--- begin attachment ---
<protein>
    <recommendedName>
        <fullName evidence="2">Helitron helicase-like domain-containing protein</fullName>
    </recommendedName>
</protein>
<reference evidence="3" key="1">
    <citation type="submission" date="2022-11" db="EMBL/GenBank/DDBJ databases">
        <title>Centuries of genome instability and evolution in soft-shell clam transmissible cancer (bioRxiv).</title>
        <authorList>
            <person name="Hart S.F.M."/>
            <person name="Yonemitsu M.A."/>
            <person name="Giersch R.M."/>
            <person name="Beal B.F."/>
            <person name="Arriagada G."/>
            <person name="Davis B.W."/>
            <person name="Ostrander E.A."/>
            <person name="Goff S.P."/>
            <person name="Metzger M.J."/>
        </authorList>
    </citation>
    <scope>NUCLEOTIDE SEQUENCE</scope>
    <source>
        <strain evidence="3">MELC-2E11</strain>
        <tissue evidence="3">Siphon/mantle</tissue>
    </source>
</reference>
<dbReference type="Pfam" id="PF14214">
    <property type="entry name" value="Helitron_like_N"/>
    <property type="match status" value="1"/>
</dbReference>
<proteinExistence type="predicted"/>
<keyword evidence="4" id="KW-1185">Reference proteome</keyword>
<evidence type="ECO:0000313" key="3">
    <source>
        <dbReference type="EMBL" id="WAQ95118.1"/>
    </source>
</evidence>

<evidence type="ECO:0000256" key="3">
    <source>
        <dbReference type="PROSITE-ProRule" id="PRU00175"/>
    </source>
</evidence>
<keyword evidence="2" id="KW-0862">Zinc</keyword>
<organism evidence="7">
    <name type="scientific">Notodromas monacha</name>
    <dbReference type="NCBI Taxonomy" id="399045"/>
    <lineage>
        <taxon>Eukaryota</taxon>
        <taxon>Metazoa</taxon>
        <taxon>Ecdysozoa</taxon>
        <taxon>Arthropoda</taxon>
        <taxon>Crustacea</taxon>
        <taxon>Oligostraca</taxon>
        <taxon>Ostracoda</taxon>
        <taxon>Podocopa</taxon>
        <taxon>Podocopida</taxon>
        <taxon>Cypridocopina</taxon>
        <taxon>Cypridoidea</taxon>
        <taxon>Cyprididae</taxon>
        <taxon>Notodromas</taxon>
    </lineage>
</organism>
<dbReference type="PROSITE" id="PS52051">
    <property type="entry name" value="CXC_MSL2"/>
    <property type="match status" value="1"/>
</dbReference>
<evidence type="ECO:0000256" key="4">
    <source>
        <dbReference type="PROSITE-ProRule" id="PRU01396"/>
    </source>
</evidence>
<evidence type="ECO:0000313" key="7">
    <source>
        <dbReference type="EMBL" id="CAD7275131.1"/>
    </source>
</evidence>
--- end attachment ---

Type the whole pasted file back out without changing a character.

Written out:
<protein>
    <recommendedName>
        <fullName evidence="2">Helitron helicase-like domain-containing protein</fullName>
    </recommendedName>
</protein>
<reference evidence="3" key="1">
    <citation type="submission" date="2022-11" db="EMBL/GenBank/DDBJ databases">
        <title>Centuries of genome instability and evolution in soft-shell clam transmissible cancer (bioRxiv).</title>
        <authorList>
            <person name="Hart S.F.M."/>
            <person name="Yonemitsu M.A."/>
            <person name="Giersch R.M."/>
            <person name="Beal B.F."/>
            <person name="Arriagada G."/>
            <person name="Davis B.W."/>
            <person name="Ostrander E.A."/>
            <person name="Goff S.P."/>
            <person name="Metzger M.J."/>
        </authorList>
    </citation>
    <scope>NUCLEOTIDE SEQUENCE</scope>
    <source>
        <strain evidence="3">MELC-2E11</strain>
        <tissue evidence="3">Siphon/mantle</tissue>
    </source>
</reference>
<dbReference type="Pfam" id="PF14214">
    <property type="entry name" value="Helitron_like_N"/>
    <property type="match status" value="1"/>
</dbReference>
<proteinExistence type="predicted"/>
<keyword evidence="4" id="KW-1185">Reference proteome</keyword>
<evidence type="ECO:0000313" key="3">
    <source>
        <dbReference type="EMBL" id="WAQ95118.1"/>
    </source>
</evidence>

<evidence type="ECO:0000256" key="3">
    <source>
        <dbReference type="PROSITE-ProRule" id="PRU00175"/>
    </source>
</evidence>
<keyword evidence="2" id="KW-0862">Zinc</keyword>
<organism evidence="7">
    <name type="scientific">Notodromas monacha</name>
    <dbReference type="NCBI Taxonomy" id="399045"/>
    <lineage>
        <taxon>Eukaryota</taxon>
        <taxon>Metazoa</taxon>
        <taxon>Ecdysozoa</taxon>
        <taxon>Arthropoda</taxon>
        <taxon>Crustacea</taxon>
        <taxon>Oligostraca</taxon>
        <taxon>Ostracoda</taxon>
        <taxon>Podocopa</taxon>
        <taxon>Podocopida</taxon>
        <taxon>Cypridocopina</taxon>
        <taxon>Cypridoidea</taxon>
        <taxon>Cyprididae</taxon>
        <taxon>Notodromas</taxon>
    </lineage>
</organism>
<dbReference type="PROSITE" id="PS52051">
    <property type="entry name" value="CXC_MSL2"/>
    <property type="match status" value="1"/>
</dbReference>
<evidence type="ECO:0000256" key="4">
    <source>
        <dbReference type="PROSITE-ProRule" id="PRU01396"/>
    </source>
</evidence>
<evidence type="ECO:0000313" key="7">
    <source>
        <dbReference type="EMBL" id="CAD7275131.1"/>
    </source>
</evidence>